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Dad of a beautiful little girl. Husband to an amazing woman. Son and sibling of a perfectly weird and wonderful family.

On Charity

Dear Malin Reese,

Sarah Mclachlan has an impressive set of pipes. She can also pen a song with the best of them. “Possession” is a masterpiece. The Lilith Fair was one of the most successful concert series of the 90’s and she produced it and was the headline act. If I were a 20-something female back in 1998 I might have even attended a show. By all accounts, I’m a big fan, which is why 5-6 times a year it’s hard for me to admit I find Sarah Mclachlan to be the worst person on the planet…

A few years ago I was sitting on the couch watching T.V. minding my own business when she popped up on the screen. She was curled up on a sofa with her arms around a beautiful dog. I thought it was just another dog food commercial until the maudlin sound of her song “Arms of an Angel” began to play. My instincts betrayed me and I continued to watch as scenes of severely abused and malnourished animals, shaking in the corners of their kennels, filled up the screen. It was the longest, saddest two minutes of television I had ever watched. Turns out it was an ASPCA commercial, imploring people to give money for the sake of animal welfare. The commercial, equal parts heartbreaking and manipulative, succeeded. I went online, did a little research on the ASPCA and donated some money to them. Now any time that commercial comes on I either frantically look for the remote to change the channel or gather all of my credit cards and throw them towards the T.V. sobbing, “Take it all, Sarah Mclachlan! I hate you!”

This brings me to the subject of charity. I think about it a lot and have been trying really hard to make sense of what it means to me. Here’s what I can tell you; from a broad perspective, I don’t think it’s reasonable to expect any person to always “walk the walk” when it comes to being charitable. Your head will spin if you try and sift through the endless amount of worthy causes/charities/organizations that exist.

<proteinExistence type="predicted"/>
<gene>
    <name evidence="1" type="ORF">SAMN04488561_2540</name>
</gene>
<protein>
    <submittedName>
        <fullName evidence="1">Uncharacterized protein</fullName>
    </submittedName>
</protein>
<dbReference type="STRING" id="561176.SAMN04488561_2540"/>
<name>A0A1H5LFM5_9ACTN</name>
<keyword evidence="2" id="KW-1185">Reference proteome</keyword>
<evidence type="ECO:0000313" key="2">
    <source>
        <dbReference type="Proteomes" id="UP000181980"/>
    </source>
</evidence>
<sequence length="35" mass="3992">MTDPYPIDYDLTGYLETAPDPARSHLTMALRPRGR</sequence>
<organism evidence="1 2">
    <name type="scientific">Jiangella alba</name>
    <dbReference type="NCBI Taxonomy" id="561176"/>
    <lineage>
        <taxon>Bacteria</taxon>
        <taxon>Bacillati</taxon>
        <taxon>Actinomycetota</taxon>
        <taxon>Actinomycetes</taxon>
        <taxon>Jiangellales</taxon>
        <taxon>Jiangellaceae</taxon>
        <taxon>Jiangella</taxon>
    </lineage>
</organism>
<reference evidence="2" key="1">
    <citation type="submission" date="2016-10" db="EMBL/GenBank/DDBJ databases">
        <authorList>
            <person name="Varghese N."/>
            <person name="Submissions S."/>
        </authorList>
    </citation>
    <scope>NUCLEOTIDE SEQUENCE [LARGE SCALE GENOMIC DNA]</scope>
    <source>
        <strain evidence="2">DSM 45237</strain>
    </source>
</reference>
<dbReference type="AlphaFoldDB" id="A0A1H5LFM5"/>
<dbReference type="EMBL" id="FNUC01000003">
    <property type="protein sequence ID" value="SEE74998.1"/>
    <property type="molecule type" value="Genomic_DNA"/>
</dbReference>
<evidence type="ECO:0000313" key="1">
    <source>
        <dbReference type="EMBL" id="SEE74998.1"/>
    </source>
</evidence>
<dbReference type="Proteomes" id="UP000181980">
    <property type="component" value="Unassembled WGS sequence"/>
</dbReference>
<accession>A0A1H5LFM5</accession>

So don’t start broadly. Start small. Be charitable to the tight-knit community that surrounds you with love every day. Pay them back in kind. This will help tune how charitable in spirit you become.

Be charitable with your time. This can be as simple as lending a shoulder to cry on or as big as helping to build a house for a family in need of shelter. Often times, this is the most challenging charity for people to offer. We all live busy lives, so the moment we have a reprieve from the grind of responsibility, there is a natural tendency to devolve into mindless activity, like reading this article about 13 potatoes that look like Channing Tatum.

If you’re able, be charitable with your money. Sometimes cash is king when you’re trying to help out. This can often offer the most direct impact. Just make sure you know who/what you’re giving your money to. There are some people/charities that accept money with the worst of intentions. Be smart about it.

Long-winded letter short, Sarah Mclachlan made your Dad cry and charity, of all iterations, is good.

Love,

Dad

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3 Comments on “On Charity”

  1. TheUntitledSeries December 21, 2014 at 10:07 am #

    Love all of your posts but this one was humerous and enlightening all at once. Thank you 🙂

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  1. Your Pit Bull | The Dad Letters - December 11, 2014

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